Congressional Black Caucus (CBC)

organization

Overview

  • Organization of solely black congressional representatives
  • Functions as an arm of the Democratic Party

The Congressional Black Caucus (CBC) is an organization of black congressional representatives. While it is officially “nonpartisan,” the CBC since its founding has functioned as part of the left wing of the Democratic Party.

The CBC was established in January 1969. Its founders were Representatives John Conyers and Charles Diggs of Michigan, Ron Dellums and Gus Hawkins of California, Charles Rangel and Shirley Chisholm of New York, Louis Stokes of Ohio, Ralph Metcalf and George Collins of Illinois, Parren Mitchell of Maryland, Robert Nix of Pennsylvania, William Clay of Missouri, and Delegate from the District of Columbia Walter Fauntroy.

Until 1994, when voters returned a Republican House of Representatives, the CBC had been defined as an “official office of Congress” and as such was provided its own offices, staff and lavish budget. The CBC now claims as its address the office of whichever member is serving as Chairman. CBC funding flows largely through the tax-exempt Congressional Black Caucus Foundation, Inc. and is used to fund conferences, parties and other activities to benefit caucus Democratic leaders and their families. Membership in the CBC is accorded automatically to any African-American elected to the House of Representatives, unless that member refuses membership. As of April 2006, the CBC consisted of 5 officers and 38 additional members. All 43 were Democrats, and 22 of them were also members of the radical Progressive Caucus in the House of Representatives.

In the 1990s Republican Congressman J.C. Watts of Oklahoma refused CBC membership and described unnamed black Democratic leaders as “race-hustling poverty pimps.” He was elevated to the third highest position in the Republican congressional leadership but chose not to seek reelection in 2002.  Another Republican, Rep. Gary Franks elected from Connecticut in 1990, accepted membership in the CBC but soon found that, despite paying $5,000 in dues, he was never informed of some of its meetings and was locked out of others by Democrats who wanted to keep what they discussed in those meetings secret from Republicans. In 1993, after Franks threatened to quit the Caucus, then-chairman Kweisi Mfume of Maryland persuaded him to stay by agreeing to a deal. Chairman Mfume’s deal was that the “Democratic Caucus” of the CBC — i.e., every member except Republican Franks — would continue to exclude him from their private meetings where they voted to set policies. But these policies, Mfume promised, would then be discussed and voted on again by the full CBC, where Franks was a minority of one.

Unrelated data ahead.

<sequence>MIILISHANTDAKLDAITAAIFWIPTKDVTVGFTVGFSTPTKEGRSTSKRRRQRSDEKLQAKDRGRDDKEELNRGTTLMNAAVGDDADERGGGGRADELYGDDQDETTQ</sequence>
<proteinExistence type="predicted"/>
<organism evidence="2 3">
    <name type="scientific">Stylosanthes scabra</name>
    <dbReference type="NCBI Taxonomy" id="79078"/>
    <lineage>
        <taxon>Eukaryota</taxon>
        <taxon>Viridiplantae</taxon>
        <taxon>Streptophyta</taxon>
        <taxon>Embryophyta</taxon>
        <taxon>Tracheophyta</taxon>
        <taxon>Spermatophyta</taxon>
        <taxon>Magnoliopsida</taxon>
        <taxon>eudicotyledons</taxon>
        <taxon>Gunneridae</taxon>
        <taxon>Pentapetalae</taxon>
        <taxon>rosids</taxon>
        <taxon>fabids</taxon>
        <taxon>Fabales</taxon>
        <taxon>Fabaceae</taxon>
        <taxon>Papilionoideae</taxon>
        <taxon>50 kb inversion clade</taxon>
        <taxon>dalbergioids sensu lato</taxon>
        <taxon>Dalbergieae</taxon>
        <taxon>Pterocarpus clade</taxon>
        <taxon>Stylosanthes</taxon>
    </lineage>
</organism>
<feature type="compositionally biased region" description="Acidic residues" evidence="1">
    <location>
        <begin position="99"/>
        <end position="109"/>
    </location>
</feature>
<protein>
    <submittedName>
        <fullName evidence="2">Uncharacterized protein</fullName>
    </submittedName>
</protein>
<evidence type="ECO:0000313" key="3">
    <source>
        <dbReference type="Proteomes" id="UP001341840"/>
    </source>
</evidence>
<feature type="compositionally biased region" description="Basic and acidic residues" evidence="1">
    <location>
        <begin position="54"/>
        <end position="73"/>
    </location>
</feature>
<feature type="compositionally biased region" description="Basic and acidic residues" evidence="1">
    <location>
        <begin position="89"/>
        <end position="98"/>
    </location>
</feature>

When Franks was defeated for reelection in 1996, CBC member Bill Clay of Missouri wrote a six-page letter to the departing lawmaker, characterizing Franks as a “foot shuffling, head-scratching ‘Amos and Andy’ brand of ‘Uncle Tom-ism'” and a “Negro Dr. Kevorkian, a pariah, who gleefully assists in suicidal conduct to destroy his own race.” Rep. Clay described Franks as one of those “Negro wanderers” whose “goal … is to maim and kill other blacks for the gratification and entertainment of — for lack of a more accurately descriptive word — ultra-conservative white racists.” No other member of the CBC was willing to condemn or criticize Clay’s remarks.

According to Carol M. Swain, writing in the The American Prospect, “[T]he most costly mistake” made by the CBC “was probably its apparent embrace of Louis Farrakhan.” The Caucus made a “covenant” with Farrakhan in 1994 which it was forced to rescind shortly thereafter as result of public outrage. “…Khalid Muhammad, a disciple of Farrakhan, delivered a venomous speech at Kean College attacking Jews, Catholics, and other groups,” wrote Swain. “The ensuing public outrage was so great that it led the Congress, for the first time in history, to pass a resolution condemning the speech of a private citizen. Twenty [Congressional Black] caucus members voted for the resolution, eleven voted against, four voted present, and three failed to vote as the measure passed the House 361 to 34.” But in 1995, a year later, new CBC Chairman Donald Payne led his Caucus to endorse and take part in Farrakhan’s “Million Man March” in Washington, D.C.

In April 2009, a delegation of seven CBC members traveled to Havana to meet with former Cuban president Fidel Castro. After the meeting, they praised Castro as a warm and hospitable host, and called for an end to America’s longstanding ban on travel to Cuba. According to CBC Chairwoman Barbara Lee, “The fifty-year embargo just hasn’t worked. The bottom line is that we believe its time to open dialogue with Cuba.” Reflecting on her moments with Castro, Lee said, “It was quite a moment to behold.”  Rep. Bobby Rush said of his conversation with Castro, “It was almost like listening to an old friend…. In my household I told Castro he is known as the ultimate survivor.”  Rep. Laura Richardson, meanwhile, said Castro was receptive to President (and former CBC member) Barack Obama’s message of reconciliation. “He listened,” said Richardson. “He [Castro] said the exact same thing as President Obama said.” Added Richardson: “He looked right into my eyes and he said, ‘How can we help? How can we help President Obama?’”

When conservative Republican (and Tea Party Caucus member) Allen West was elected to represent Florida’s 22nd District in 2010, he joined the CBC and became its only non-Democrat and non-leftist. In 2011, West objected to hostile language used by members targeting the Tea Party movement and threatened to leave the caucus unless its chairman, Rep. Emanuel Cleaver, would agree to condemn those remarks. Among those comments were Rep. Maxine Waters’ assertion that the Tea Party “can go straight to hell”; Rep. Frederica Wilson’s characterization of the Tea Party as “the real enemy” that was seeking to hold Congress “hostage”; and Rep. André Carson’s claim said that Tea Party-affiliated members of Congress viewed African-Americans as “second-class citizens” and would be happy to see them “hanging from a tree.”